1930 - 2010
Her Career In
Bullseye, Combat & International Pistol Shooting

WINTER HAVEN - Lucile "Lucy" Chambliss, of Winter Haven, died at her home on April 8th, 2010 from cancer.
 Lucy was best known for her highly successful, 35-year career in bullseye, combat, and international pistol shooting and her work as a firearms instructor and secretary with the Winter Haven Police Department. Born in Hatboro, PA, Lucy and her family moved to Winter Haven in 1934. From 1934 to 1967 they lived in a house on River Lake, at the end of Chambliss Road.
 Lucy started shooting at the age of 10, taught by her father, George E. Chambliss. By 1941 she had joined the Winter Haven Rifle Club, which her father had founded, and continued shooting. Lucy attended Winter Haven schools while growing up.  In addition to shooting, she was fond of riding and horses, buying her first horse in 1944. In the 1940s and 50s, she was an accomplished horsewoman, owned several horses, and won many awards. After high school, she enrolled in Florida Southern in Lakeland, majoring in commercial art. She felt that she wasn't good at art and about 1950 turned to shooting in competitive pistol matches all over Florida. COL Perry Swindler, a retired Army shooting coach from Lakeland, and Jim Thompson, one of Winter Haven's most outstanding shooters at the time, were early contributors to her training. Lucy won the Florida Women's Pistol Championship 11 times. She won the U.S. National Women's Pistol Championship in 1954, 1960 and 1961 and was the runnerup in four other years. She was the first woman ever elected to the Mayleigh Cup pistol team in 1953 and was the first woman to win the Florida Open Pistol Championship in 1954. She also earned the National Women's Combat Pistol Championship in 1966 and 1968.
 Lucy worked for the Winter Haven Police Department from 1958 to 1984 as a firearms instructor and police secretary. She was a sworn police officer, but did not work in the field. She was also a firearms instructor for police recruit training at the Polk County Police Academy from 1966 to 1979.
 Lucy was thrown from a horse and broke her right leg in five places in 1959. Just a few days before, she won the Women's National Mid-Winter Pistol Tournament championship in Tampa. She recovered and went on to earn more national pistol championships. She appeared on the "To Tell the Truth" television program in 1960 and the "What's My Line?" television program in 1970. In both programs, she stumped the celebrity panels and gave shooting demonstrations. Also in 1970, she participated in the 40th World Shooting Championships as a member of the U.S. three-woman team. The team earned a bronze medal in the Air Pistol Championships. In the ladies .22 match, the team won a gold medal, beating the USSR and West German teams with a world record score, a first for a U.S. women's team. Lucy earned the second place score in the three-woman team event and individual overall fifth place. Her outstanding shooting at the world event earned her the 139th U.S. International Distinguished Shooter's Badge awarded by the U.S. government. Lucy returned to combat shooting in 1973 and won another national women's combat title, earning the 48th Police Distinguished Badge. Lucy served as a member of the National Rifle Association Board of Directors from 1978 to 1981. She retired from the Winter Haven Police Department in 1984. Lucy was a member of The Colonial Dames of America.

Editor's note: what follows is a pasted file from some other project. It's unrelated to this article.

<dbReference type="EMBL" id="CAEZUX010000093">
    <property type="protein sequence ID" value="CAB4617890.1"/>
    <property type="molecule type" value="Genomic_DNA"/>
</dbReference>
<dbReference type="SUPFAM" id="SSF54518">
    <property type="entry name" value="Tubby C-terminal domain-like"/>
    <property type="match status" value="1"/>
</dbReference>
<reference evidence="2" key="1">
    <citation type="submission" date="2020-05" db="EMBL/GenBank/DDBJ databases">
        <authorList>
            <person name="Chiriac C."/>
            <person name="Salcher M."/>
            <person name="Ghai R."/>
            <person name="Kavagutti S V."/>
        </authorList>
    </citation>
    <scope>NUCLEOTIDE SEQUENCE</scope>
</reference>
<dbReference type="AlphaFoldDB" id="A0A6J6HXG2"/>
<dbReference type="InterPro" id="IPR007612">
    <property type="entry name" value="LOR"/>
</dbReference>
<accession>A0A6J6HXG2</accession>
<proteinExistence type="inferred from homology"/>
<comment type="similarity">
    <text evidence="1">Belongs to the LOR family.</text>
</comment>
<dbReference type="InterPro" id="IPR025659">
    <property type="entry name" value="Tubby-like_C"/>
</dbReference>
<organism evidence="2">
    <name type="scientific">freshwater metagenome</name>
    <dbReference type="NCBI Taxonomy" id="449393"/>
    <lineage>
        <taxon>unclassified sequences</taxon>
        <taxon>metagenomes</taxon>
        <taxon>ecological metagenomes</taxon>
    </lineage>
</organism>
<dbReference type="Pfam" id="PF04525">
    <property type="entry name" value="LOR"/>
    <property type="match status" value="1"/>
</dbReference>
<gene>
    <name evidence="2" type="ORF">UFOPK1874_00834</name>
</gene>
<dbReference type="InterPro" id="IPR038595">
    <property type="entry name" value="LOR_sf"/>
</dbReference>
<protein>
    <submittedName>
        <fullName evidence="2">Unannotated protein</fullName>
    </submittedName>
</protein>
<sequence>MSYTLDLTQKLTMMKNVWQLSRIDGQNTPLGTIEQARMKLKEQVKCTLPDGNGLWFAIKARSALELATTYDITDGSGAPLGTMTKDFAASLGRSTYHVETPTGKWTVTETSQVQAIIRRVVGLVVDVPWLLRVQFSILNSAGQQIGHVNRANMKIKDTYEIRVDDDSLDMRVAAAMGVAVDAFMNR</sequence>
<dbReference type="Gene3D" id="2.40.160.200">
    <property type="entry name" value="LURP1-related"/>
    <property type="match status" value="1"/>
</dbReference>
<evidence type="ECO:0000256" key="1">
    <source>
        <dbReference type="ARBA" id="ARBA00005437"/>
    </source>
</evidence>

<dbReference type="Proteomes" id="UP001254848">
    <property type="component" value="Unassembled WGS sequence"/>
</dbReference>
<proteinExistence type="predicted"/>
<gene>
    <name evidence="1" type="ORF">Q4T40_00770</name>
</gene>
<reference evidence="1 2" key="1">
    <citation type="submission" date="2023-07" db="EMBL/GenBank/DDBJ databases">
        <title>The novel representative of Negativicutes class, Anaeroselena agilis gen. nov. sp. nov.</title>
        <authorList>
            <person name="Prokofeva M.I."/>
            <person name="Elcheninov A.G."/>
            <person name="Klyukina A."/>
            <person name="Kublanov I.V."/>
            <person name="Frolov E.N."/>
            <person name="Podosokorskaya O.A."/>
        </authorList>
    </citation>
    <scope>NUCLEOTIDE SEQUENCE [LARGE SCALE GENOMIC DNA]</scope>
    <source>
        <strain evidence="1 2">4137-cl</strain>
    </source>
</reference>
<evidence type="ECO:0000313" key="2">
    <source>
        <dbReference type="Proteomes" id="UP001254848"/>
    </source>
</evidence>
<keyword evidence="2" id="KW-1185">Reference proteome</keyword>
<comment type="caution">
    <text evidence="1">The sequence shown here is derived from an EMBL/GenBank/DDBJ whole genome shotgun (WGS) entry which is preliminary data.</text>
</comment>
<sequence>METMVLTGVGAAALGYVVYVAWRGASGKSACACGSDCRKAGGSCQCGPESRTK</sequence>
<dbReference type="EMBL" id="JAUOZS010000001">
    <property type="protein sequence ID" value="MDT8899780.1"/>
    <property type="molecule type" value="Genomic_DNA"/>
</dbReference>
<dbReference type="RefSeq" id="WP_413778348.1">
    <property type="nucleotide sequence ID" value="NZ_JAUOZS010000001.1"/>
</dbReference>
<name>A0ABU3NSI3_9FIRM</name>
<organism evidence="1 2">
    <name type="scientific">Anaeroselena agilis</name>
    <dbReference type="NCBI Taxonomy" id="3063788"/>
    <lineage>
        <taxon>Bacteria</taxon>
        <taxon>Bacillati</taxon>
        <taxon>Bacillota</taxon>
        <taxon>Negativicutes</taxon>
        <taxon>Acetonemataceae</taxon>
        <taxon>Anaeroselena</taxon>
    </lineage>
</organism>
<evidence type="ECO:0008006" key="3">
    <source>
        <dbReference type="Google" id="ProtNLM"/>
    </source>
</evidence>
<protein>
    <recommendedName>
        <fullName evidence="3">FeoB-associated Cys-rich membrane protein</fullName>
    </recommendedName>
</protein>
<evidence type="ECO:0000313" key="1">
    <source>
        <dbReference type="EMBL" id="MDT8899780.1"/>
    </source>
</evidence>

Lucy is survived by her sister, Sylvia W. McElvey, of Middleburg, VA; her nephew, John O. McElvey of Reston, VA; her nephew, Dale R Deniston, Jr. of Colorado Springs, CO; her niece, Rebecca M. Hinely of Cottage Grove, OR; and her niece, Barbara D. Leibeck, of Gradyville, KY. She was preceded in death by her father, George E. Chambliss of Winter Haven; her mother, Sylvia W. Chambliss of Winter Haven; and her sister, Barbara C. Deniston of Winter Haven. Ott-Laughlin Funeral Home, Winter Haven. -  Ledger, April 10, 2010

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